Lot 48
  • 48

Maqbool Fida Husain (1915-2011)

180,000 - 220,000 USD
bidding is closed


  • Maqbool Fida Husain
  • Rani
  • Signed in Devanagari upper right and further signed, dated and inscribed 'Husain/ 1967/ S. No. 6/ "Rani"/ 40" x 30"' on reverse
  • Oil on canvas
  • 40 by 30 in. (101.6 by 76.2 cm)
  • Painted in 1962


Acquired from a Private Mumbai Collector


K. Singh ed., The Naked and the Nude, The Body in Indian Modern Art, New Delhi, Delhi Art Gallery, 2013, p. 297
K. Singh ed., Manifestations IX, 75 Artists: 20th Century Indian Art, New Delhi, Delhi Art Gallery, 2013, p. 56

Catalogue Note

The depiction of women is one of the most prevalent subjects in Maqbool Fida Husain’s oeuvre. Unlike many of his contemporaries, Husain did not imbue his paintings with overt sexuality. Instead his women are sublime and subtly passionate. Affected by the loss of his mother at an early age, Husain’s portrayals of women often contain a mixture of tenderness, nostalgia and reverence.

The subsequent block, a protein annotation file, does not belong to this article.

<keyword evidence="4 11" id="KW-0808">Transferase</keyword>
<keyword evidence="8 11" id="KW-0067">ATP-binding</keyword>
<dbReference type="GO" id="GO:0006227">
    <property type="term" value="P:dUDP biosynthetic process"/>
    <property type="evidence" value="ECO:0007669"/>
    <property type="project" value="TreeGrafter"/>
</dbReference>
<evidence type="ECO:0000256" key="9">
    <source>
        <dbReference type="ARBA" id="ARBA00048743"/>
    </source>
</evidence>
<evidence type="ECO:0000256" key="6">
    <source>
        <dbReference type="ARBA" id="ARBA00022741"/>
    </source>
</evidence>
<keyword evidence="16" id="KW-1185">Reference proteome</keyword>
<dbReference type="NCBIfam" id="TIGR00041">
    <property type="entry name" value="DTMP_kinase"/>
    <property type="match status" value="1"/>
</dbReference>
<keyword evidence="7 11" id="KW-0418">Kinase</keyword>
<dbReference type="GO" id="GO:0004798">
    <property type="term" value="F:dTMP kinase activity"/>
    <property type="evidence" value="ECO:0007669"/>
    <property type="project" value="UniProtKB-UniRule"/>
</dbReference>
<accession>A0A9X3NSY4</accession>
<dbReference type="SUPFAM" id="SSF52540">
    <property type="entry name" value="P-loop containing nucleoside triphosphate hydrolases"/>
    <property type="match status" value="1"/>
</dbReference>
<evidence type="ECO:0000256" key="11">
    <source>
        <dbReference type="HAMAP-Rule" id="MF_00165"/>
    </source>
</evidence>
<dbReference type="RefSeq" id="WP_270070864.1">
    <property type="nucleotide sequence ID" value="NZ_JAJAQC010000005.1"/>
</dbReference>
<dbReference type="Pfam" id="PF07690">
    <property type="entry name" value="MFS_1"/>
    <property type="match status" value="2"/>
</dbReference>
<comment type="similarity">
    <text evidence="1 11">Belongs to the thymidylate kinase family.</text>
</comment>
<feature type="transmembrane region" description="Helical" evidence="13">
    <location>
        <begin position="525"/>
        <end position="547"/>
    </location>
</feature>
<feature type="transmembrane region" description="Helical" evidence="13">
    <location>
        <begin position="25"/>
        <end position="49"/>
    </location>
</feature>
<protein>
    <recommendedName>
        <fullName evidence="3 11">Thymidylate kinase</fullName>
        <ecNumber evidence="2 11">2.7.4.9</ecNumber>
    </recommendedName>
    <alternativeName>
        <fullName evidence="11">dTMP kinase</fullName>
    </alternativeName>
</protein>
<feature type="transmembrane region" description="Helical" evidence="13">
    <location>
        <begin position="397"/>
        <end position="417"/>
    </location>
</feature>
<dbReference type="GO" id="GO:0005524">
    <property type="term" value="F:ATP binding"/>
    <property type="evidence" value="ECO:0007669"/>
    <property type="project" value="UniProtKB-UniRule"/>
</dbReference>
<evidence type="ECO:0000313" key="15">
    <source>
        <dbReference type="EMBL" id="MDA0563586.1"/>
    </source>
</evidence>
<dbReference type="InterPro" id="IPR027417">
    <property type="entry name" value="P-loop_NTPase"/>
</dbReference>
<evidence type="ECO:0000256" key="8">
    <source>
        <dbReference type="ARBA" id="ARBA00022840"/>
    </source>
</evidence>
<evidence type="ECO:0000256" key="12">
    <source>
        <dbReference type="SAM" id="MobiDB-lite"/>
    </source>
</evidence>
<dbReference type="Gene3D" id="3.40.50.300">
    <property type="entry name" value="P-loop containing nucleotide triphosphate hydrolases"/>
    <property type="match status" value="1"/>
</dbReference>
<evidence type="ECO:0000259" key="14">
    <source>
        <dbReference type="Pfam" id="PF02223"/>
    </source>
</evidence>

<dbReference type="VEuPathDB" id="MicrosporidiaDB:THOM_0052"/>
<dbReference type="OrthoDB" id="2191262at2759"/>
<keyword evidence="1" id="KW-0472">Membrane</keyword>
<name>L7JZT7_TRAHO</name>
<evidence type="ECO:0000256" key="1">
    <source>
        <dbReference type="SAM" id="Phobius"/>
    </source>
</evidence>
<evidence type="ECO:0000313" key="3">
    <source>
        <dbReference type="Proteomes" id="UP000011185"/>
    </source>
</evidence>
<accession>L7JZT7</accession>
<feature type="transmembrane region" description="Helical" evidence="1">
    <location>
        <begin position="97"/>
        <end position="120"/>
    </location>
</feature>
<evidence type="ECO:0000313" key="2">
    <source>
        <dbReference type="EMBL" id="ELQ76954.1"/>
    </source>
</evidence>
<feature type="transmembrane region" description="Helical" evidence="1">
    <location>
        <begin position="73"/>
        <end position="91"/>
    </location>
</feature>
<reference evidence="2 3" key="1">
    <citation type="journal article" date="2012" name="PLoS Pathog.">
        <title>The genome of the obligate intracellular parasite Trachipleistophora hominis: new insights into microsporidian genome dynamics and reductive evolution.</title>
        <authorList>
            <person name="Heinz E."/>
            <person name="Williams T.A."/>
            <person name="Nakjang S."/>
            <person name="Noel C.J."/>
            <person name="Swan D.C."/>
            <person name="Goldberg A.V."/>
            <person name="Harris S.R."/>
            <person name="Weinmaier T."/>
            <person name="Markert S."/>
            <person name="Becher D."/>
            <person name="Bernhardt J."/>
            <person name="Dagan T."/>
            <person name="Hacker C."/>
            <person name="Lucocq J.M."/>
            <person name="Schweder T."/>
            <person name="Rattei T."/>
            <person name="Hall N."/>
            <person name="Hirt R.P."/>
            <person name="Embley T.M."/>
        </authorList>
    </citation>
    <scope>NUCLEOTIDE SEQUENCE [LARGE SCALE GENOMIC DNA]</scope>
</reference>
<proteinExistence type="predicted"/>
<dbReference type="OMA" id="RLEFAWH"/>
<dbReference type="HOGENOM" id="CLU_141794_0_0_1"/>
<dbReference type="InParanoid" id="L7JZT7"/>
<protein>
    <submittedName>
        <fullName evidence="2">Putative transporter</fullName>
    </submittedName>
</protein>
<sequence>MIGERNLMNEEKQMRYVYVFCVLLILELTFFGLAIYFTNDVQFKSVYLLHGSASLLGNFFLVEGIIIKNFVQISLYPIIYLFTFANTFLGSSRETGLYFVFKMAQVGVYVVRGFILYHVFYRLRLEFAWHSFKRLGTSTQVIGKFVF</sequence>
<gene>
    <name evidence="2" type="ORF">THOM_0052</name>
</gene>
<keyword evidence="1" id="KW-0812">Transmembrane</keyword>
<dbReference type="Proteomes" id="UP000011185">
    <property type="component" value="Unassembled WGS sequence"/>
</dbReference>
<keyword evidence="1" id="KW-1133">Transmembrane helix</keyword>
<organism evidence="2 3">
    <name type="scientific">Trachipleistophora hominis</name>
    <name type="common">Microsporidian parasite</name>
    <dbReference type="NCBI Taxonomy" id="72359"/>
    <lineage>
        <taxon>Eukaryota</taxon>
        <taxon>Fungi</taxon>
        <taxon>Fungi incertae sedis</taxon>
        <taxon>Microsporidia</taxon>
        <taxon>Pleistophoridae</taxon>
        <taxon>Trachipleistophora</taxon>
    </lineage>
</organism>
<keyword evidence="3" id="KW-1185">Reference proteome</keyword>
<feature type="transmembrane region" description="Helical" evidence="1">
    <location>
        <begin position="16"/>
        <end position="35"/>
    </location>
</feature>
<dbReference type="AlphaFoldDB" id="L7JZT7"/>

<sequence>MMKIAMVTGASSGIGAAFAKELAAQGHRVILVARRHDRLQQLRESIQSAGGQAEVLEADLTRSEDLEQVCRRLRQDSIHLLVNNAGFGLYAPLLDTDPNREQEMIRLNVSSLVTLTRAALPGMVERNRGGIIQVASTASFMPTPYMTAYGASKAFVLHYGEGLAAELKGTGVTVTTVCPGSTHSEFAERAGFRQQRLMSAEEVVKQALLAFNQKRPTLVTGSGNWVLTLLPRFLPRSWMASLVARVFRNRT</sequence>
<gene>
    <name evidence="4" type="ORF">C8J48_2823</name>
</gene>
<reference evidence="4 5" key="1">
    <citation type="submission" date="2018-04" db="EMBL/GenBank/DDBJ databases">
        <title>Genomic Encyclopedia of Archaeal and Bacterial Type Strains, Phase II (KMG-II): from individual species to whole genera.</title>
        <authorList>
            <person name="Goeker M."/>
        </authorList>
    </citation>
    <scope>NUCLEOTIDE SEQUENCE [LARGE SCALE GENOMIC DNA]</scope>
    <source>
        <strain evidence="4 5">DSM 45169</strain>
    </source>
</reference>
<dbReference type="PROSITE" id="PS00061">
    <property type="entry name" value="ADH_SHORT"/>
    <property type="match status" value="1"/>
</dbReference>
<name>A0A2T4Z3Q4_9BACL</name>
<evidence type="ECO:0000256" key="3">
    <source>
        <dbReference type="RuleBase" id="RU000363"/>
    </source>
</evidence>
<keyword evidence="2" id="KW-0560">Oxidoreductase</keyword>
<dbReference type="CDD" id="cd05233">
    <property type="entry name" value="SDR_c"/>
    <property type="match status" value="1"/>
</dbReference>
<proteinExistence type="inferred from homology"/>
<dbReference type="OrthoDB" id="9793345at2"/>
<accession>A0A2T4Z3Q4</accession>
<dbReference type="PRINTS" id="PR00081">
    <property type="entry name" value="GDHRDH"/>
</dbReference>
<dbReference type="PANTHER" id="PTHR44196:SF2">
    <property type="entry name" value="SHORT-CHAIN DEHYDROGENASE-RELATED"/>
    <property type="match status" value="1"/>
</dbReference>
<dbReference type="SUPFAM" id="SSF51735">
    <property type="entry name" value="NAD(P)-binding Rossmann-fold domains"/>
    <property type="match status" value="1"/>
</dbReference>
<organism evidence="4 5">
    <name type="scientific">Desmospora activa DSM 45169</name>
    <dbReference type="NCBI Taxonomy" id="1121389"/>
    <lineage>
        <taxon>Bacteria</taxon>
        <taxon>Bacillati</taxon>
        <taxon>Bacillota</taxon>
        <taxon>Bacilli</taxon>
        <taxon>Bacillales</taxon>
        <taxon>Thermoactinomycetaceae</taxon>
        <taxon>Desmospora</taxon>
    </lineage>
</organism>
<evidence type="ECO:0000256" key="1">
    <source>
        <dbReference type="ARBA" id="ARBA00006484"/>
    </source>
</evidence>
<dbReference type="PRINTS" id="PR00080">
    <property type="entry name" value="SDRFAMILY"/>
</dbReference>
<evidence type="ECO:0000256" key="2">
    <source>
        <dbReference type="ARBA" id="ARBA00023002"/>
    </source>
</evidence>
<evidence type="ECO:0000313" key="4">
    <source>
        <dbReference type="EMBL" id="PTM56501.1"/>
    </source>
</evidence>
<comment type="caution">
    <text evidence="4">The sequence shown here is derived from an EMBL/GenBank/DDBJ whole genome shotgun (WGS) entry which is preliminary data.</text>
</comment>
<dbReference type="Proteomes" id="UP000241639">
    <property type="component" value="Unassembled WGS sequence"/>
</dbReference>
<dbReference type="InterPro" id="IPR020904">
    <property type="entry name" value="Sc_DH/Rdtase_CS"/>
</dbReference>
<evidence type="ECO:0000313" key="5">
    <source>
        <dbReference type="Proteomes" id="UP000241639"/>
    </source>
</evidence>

This work titled Rani, portrays two women bathing in shallow water. The painting is cleverly composed so that the water frames the bottom of the painting and a mere outline of a boat recedes in the background so that the viewer’s attention is drawn to the two central figures so that they appear almost as icons. The women are caught in a private moment, yet their movements are graceful and reminiscent of traditional Indian dance. Husain was inspired by classical Indian art in all its various forms.  Husain’s purpose was to represent the spirit and ethos of these arts in a visual medium. In addition, vivid lines and the application of paint with a palette knife add an element of dynamism to this work.  Dr. Daniel Herwitz explains: “The central concern of Husain’s art, and its dominant motif, is woman … Strong angular lines and flatly applied patches of color are the instrument of the female form. Woman is seen either as a creation of lyric poetry, a sculpturesque and rhythmic figure of dance, or as an agent of fecundity.” (D. Herwitz, Husain, Delhi, 1988, p. 46)